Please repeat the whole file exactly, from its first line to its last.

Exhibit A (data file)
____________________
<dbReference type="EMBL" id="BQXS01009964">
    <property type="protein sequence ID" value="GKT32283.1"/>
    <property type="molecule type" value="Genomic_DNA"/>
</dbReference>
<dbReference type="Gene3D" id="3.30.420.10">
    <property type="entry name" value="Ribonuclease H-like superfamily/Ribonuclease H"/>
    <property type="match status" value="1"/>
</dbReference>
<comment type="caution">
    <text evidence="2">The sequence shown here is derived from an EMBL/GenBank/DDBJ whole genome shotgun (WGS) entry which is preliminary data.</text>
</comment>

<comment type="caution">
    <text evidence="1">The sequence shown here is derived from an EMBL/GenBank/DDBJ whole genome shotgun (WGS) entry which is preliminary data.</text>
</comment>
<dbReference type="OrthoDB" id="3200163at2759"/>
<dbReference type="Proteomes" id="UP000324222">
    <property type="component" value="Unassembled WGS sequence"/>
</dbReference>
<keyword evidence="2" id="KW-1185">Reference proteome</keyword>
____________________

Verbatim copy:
<dbReference type="EMBL" id="BQXS01009964">
    <property type="protein sequence ID" value="GKT32283.1"/>
    <property type="molecule type" value="Genomic_DNA"/>
</dbReference>
<dbReference type="Gene3D" id="3.30.420.10">
    <property type="entry name" value="Ribonuclease H-like superfamily/Ribonuclease H"/>
    <property type="match status" value="1"/>
</dbReference>
<comment type="caution">
    <text evidence="2">The sequence shown here is derived from an EMBL/GenBank/DDBJ whole genome shotgun (WGS) entry which is preliminary data.</text>
</comment>

<comment type="caution">
    <text evidence="1">The sequence shown here is derived from an EMBL/GenBank/DDBJ whole genome shotgun (WGS) entry which is preliminary data.</text>
</comment>
<dbReference type="OrthoDB" id="3200163at2759"/>
<dbReference type="Proteomes" id="UP000324222">
    <property type="component" value="Unassembled WGS sequence"/>
</dbReference>
<keyword evidence="2" id="KW-1185">Reference proteome</keyword>